His daily diet consists generally of rice, a potato and some soy sauce. There is a prison store where he can make limited purchases, but it does not provide any clean water or protein.

Then, there is the intimidation from his former cellmates. Rajai Shahr prison is home to a large population of violent criminals, as well as Mujaheddin and ISIS affiliates. “He is the only Christian pastor there,” according to Naghmeh—and his prison mates clearly understand: an apostate is in their midst. Just a few weeks ago, Saeed was violently attacked and beaten. causing injuries to his eyes and nose, according to the American Center for Law and Justice.

Finally, there is the inability to communicate. Since his arrest, Naghmeh and Saeed have not been permitted to speak. Prisoners are supposed to have weekly calls with their families, but “the government has never given approval for the kids and me,” she says. “He has called his parents earlier in his imprisonment. But he has never been allowed to call me directly.”

The one “advantage” (if such a term can be used) of Saeed’s charges is that their preposterousness has given the international community greater leeway in coming to his defense on pure human rights grounds. (The international community tends to view charges of espionage, such as are leveled against Hekmati and Jason Rezaian, as matters to be settled between the host country and the prisoner’s native country.) Last month, Naghmeh was invited to address the German Parliament, and was also sought out by members of the EU Parliament. She says that the UN, too, has issued statements in support of freedom of religion in Iran that were in part inspired by Saeed’s imprisonment.

Earlier this month, Naghmeh testified, alongside the families of the other detained Americans in Iran, in front of the House Foreign Affairs Committee. “The aim of the Iranian government,” Naghmeh said in her testimony, “is to break Saeed before they have to release him. Doctors have confirmed Saeed needs two surgeries. But my biggest concern right now is not Saeed’s physical health, but rather his psychological health. I often think about the condition that Saeed will be in when he is released and how our family would have to cope with that—what father will return to my precious children? Time is of the essence in getting Saeed out of the Iranian prison.”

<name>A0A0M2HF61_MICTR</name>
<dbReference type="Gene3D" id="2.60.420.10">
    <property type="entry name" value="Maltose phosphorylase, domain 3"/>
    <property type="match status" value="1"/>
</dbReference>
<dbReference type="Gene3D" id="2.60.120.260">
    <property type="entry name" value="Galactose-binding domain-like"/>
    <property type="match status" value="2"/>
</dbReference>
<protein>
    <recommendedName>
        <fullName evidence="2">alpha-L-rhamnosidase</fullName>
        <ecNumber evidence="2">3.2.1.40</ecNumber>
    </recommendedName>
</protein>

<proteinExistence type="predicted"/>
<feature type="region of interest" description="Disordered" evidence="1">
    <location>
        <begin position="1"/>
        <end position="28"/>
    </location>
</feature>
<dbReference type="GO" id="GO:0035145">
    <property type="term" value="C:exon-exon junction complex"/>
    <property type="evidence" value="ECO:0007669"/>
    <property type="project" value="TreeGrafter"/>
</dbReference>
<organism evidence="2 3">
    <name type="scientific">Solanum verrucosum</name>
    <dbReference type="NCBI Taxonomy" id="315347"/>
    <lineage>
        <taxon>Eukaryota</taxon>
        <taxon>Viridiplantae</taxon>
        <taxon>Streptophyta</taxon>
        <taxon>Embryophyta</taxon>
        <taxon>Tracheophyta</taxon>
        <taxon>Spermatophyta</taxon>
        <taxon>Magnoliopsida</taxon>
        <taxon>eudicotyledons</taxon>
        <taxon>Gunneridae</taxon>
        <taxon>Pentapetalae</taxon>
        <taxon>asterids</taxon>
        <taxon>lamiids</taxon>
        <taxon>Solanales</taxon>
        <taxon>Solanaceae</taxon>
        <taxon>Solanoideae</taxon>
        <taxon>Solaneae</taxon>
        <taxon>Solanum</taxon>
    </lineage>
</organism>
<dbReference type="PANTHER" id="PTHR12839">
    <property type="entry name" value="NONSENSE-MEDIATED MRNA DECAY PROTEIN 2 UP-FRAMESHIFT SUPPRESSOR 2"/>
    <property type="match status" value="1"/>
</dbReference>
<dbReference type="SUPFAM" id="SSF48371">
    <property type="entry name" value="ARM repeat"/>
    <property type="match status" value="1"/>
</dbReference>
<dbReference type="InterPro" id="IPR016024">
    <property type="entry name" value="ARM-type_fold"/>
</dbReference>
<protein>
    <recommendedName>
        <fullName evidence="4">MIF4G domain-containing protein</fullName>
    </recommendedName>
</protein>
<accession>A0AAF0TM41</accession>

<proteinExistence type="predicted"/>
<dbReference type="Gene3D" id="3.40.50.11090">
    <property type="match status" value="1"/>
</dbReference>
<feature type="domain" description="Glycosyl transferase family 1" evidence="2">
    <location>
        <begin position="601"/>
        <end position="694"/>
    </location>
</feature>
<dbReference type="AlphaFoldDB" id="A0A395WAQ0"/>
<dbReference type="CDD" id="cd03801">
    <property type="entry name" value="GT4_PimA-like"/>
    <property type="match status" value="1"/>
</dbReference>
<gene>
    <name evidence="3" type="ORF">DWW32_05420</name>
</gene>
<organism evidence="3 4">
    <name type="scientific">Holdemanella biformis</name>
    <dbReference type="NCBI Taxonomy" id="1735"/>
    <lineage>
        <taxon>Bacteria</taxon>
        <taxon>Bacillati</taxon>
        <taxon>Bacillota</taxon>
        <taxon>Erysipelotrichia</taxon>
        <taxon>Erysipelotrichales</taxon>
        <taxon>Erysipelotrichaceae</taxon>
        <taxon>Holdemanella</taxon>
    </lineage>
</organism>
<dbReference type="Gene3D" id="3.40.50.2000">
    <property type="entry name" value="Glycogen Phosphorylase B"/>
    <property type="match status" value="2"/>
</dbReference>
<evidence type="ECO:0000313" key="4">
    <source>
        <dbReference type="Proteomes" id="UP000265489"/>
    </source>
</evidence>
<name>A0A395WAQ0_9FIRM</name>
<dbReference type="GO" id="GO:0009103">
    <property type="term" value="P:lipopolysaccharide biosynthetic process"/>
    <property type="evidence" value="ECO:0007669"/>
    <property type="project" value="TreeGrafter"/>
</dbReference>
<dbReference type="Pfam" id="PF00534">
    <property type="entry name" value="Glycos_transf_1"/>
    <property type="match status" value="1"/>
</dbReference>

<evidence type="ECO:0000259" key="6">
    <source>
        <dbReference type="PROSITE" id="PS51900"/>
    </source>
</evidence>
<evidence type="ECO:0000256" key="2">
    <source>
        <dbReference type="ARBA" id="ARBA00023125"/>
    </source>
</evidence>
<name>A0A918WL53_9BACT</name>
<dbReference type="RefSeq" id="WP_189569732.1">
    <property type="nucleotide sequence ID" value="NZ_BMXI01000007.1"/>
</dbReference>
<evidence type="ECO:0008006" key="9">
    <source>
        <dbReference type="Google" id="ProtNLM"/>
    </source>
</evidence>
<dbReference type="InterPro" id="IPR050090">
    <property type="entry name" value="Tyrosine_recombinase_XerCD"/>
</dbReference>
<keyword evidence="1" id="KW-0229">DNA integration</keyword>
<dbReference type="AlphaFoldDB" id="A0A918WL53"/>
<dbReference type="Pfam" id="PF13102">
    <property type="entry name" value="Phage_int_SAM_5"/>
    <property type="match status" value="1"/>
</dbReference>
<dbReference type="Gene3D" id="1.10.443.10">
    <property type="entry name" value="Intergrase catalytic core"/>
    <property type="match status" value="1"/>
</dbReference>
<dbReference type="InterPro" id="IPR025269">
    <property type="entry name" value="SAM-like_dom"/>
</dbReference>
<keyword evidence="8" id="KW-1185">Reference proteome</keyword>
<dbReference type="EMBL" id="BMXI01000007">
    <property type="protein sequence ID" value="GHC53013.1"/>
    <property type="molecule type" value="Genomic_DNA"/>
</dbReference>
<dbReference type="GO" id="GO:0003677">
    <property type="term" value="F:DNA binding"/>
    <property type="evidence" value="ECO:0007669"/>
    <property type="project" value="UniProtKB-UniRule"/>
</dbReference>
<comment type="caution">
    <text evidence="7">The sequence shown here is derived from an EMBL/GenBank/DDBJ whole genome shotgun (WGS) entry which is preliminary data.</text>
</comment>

As the nuclear deadline approaches and Saeed seems no closer to freedom, the question is now whether “too late” has already come and gone.

F or the Obama Administration, the focus is not on “too late” but rather keeping things from getting “too complex.” That is to say, if the United States allows other issues to be tied to the nuclear negotiations, then the nuclear deal itself may be placed in jeopardy. That risk has thus far deterred the Administration from linking the American prisoners’ releases to what Ben Rhodes, President Obama’s Deputy National Security Advisor, has termed “the biggest thing President Obama will do in his second term on foreign policy. This is [the equivalent of] health care for us, just to put it in context.”

For the President, the American prisoner issue poses an especially acute challenge. On the one hand, his office holds the gravitas and a sense of moral responsibility necessary to bring these American prisoners back home and reunite them with their families. On the other, the President is determined to secure a nuclear agreement with Iran, which he views as crucial to maintaining international stability and promoting American security interests in the volatile Middle East.

But linking the nuclear deal to the release of the prisoners brings its own set of complications. For one, the nuclear negotiations can be deemed simply too important to risk over the release of four Americans. “The nuclear issue poses such a national security risk that it makes sense not to complicate the issue by linking it to other problems that are just as intractable,” says Gary Samore, who was President Obama’s chief adviser on nuclear nonproliferation, including on the Iran file, from 2009 to 2013. Rather, according to Samore, it is necessary for the Administration “to make decisions about what is attainable, and how to prioritize the national interest.”